Fritz Haber was born on December 9th, 1868. The son of a merchant, he was driven by greater ambitions than small town life. His was the first generation of German Jews to be welcomed into wider society. In Kaiser Wilhelm’s Germany, Jews had social mobility. They could be judged on their individual abilities and achievements, rather than who their parents and grandparents were. The future was constrained only by their imagination. As Haber wrote

“We only want one limit, the limit of our own ability,”

Educated in Breslau, he took an early interest in chemistry and followed this passion through university. By 1890 Haber had become a professor of chemistry and electrochemistry at the Karlshruhe Institute of Technology.

That year, Haber met and fell in love with his future wife, Clara Immerwar.

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A wealthy Jewish farm girl with a thirst for knowledge, Clara been privately tutored throughout her youth and was fascinated by the natural sciences. Brilliant, hard-headed, and unwilling to accept her gender’s place in society, she’d moved to Breslau to attend a teacher’s seminary where she focused on chemistry. There she met Fritz Haber at a dancing lesson. Despite their immediate spark, Clara refused his offer of marriage to remain financially independent and continue her studies.

By the time Clara met Haber again in 1901, she had become the first woman in Germany to pass the rigorous national entrance exam for pre-doctoral chemistry, as well as the first to be awarded a doctorate in chemistry from any German university, graduating magna cum laude. Haber courted her again and their relationship was rekindled. Clara loved Haber not just for his mind and his success, but for his other endearing qualities. He was a gregarious and outgoing man who loved good jokes. He was also loyal and devoted to his friends. Later in life, he would help his close friend and collegue Albert Einstein through Einstein’s divorce. He attracted a circle of brilliant and devoted young scientists around him, including future Nobel Prize winner James Franck and the great Lise Meitner, who with Otto Hahn made the crucial breakthrough in nuclear fission.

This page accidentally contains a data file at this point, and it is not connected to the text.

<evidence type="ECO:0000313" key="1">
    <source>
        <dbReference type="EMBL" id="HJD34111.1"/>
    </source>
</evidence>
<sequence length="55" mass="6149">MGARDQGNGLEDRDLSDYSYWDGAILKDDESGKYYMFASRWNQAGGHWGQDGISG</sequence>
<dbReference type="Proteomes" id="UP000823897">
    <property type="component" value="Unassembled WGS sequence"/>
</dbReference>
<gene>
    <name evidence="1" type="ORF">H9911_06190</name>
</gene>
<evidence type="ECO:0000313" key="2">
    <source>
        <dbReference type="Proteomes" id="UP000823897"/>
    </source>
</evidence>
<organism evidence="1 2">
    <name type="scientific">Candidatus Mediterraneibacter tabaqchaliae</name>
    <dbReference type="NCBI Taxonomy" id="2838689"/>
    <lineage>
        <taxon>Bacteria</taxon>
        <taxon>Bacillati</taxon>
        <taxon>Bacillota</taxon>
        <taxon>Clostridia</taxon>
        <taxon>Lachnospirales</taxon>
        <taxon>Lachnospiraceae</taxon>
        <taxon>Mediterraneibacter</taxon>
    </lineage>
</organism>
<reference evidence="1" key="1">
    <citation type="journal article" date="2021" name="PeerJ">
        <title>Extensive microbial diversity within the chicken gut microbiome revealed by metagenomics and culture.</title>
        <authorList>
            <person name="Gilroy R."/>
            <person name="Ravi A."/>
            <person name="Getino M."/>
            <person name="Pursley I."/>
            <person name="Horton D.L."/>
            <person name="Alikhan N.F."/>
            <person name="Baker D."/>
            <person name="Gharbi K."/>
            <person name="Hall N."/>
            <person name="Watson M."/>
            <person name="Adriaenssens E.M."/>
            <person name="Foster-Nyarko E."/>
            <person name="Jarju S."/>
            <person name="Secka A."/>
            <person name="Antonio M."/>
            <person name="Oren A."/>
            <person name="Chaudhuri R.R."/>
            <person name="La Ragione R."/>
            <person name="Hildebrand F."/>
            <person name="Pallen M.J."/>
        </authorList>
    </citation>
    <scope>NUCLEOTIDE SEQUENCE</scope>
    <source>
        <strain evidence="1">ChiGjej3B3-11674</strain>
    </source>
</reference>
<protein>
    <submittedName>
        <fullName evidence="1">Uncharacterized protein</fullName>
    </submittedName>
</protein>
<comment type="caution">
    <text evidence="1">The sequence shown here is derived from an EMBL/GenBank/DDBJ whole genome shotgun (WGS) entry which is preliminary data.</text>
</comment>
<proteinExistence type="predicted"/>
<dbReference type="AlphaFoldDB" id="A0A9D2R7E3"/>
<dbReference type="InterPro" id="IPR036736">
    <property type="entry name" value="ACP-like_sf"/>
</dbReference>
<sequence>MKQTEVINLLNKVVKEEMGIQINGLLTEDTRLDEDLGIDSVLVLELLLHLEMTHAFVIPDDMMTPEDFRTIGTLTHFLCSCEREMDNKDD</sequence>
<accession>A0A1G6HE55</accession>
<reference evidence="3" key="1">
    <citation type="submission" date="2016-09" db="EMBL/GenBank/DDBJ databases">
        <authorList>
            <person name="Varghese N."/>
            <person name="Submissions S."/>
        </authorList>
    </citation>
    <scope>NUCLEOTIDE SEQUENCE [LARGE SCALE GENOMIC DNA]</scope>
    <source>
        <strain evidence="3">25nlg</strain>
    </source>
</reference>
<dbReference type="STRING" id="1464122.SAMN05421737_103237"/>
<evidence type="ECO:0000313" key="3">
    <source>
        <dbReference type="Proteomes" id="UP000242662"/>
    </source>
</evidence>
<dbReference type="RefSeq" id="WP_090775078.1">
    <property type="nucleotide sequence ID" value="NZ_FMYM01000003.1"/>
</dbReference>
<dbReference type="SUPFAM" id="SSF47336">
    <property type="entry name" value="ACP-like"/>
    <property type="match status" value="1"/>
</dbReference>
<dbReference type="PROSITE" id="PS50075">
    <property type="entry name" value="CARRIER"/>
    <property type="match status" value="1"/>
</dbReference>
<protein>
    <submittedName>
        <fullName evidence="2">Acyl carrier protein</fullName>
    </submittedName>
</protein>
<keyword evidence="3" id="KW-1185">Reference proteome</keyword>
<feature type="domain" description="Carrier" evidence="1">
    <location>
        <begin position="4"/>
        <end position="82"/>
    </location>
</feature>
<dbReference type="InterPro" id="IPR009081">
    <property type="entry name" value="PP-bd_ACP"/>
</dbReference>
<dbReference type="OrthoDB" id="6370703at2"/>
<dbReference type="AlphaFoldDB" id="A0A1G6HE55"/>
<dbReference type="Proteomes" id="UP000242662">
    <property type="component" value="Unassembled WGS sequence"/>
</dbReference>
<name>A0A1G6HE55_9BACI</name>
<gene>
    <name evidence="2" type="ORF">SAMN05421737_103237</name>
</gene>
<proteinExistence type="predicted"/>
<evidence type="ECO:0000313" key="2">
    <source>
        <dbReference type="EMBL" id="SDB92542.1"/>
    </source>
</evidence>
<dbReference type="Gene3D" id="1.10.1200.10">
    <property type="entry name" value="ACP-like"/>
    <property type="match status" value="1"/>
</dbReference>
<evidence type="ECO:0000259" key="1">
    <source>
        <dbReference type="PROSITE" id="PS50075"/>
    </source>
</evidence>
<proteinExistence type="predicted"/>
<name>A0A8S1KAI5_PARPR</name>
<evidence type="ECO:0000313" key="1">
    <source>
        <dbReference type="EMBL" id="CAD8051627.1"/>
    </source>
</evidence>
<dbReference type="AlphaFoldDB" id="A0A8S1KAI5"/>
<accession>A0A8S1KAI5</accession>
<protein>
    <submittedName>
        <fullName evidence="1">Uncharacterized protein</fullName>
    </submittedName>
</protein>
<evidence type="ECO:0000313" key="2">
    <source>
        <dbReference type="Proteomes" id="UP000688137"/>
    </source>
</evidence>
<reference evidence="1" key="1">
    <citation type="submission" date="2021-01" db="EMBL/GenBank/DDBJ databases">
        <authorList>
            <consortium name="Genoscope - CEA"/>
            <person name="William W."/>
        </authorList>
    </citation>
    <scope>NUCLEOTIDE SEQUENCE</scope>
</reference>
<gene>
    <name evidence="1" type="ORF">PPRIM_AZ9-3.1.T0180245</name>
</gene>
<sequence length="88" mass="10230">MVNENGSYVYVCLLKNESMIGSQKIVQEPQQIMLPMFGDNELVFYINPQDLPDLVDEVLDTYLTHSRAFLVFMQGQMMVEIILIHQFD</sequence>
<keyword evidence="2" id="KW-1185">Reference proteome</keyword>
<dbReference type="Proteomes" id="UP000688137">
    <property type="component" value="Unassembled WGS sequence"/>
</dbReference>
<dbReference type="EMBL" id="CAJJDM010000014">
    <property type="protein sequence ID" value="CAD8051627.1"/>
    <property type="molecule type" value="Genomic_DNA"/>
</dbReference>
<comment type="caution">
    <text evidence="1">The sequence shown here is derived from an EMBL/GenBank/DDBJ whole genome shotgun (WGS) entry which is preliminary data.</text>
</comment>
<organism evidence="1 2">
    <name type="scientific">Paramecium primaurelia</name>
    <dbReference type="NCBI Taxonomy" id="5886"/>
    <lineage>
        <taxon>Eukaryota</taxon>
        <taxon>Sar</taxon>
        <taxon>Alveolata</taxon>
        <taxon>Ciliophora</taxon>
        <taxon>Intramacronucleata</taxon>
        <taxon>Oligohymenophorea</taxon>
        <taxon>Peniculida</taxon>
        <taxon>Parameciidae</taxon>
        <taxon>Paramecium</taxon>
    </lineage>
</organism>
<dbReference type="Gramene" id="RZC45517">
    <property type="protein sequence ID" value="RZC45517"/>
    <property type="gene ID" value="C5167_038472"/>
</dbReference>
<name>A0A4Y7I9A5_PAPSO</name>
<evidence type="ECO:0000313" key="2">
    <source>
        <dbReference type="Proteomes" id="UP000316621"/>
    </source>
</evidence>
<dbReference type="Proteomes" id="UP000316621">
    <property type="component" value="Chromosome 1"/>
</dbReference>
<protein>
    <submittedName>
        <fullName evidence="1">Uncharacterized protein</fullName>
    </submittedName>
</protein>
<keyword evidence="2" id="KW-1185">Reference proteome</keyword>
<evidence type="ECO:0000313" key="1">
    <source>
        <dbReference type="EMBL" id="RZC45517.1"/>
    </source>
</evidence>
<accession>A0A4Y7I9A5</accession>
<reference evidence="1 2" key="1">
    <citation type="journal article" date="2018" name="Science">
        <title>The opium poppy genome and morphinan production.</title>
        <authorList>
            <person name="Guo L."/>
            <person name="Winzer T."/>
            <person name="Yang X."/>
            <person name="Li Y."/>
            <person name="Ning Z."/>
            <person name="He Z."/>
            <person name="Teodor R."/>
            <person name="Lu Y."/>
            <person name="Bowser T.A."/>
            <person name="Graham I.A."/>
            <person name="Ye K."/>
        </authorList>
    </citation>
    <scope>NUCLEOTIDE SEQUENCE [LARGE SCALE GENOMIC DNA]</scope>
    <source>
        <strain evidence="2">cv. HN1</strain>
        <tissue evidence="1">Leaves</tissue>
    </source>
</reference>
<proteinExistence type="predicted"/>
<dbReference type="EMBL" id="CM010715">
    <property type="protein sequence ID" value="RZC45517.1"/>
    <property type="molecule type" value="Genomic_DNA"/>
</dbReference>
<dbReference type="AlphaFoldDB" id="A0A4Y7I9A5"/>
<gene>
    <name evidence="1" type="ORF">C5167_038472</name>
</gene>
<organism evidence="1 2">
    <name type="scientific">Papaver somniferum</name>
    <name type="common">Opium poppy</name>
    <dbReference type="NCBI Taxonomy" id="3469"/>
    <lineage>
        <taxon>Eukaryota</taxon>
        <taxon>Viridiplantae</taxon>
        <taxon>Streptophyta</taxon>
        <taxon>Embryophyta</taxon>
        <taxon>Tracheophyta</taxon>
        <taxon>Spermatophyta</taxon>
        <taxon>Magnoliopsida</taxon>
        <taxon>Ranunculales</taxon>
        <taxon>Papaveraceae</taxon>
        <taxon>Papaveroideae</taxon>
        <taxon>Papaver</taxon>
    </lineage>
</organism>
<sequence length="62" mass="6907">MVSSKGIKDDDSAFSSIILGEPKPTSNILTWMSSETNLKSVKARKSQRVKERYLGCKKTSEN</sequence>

Clara married Haber soon after their second meeting. By January, 1902 their son Hermann was born and they settled into Karlshruhe in southern Germany. Clara’s initial hopes of combining marriage and her research-intensive career were dashed by the overwhelming demands of housekeeping and motherhood. Besides caring for her sickly son, her husband’s ambitious and friendly nature led to frequent dinner parties where he entertained important guests. Clara struck a balance between science and homelife by assisting her husband in his research. In the front page of his 1905 textbook on the thermodynamics of gas reaction was a dedication to his

“…beloved wife, Mrs. Clara Haber, Ph.D., with thanks for quiet collaboration.”

Meanwhile, Fritz Haber was working on solving a crisis that had come to the fore for Germany in the late 1800s. The country had the sunlight and the land to feed 30 million people. However, without a way to fertilize the crops, another 20 million citizens would face starvation. The solution to the problem was frustratingly simple. It had been discovered in the 1840s, when Justus Von Liebig identified nitrogen as essential in the creation of plant cell walls. The amount of crops one can grow is directly tied to how much nitrogen can be provided. There was no problem in finding that element. It literally was right in front of everyone’s face, and everywhere else in the universe. 4,000 trillion tons of gas, making up nearly 80% of our atmosphere. Beyond our atmosphere, it’s the fifth most abundant element in the universe.

But there was no way to get it out of the air.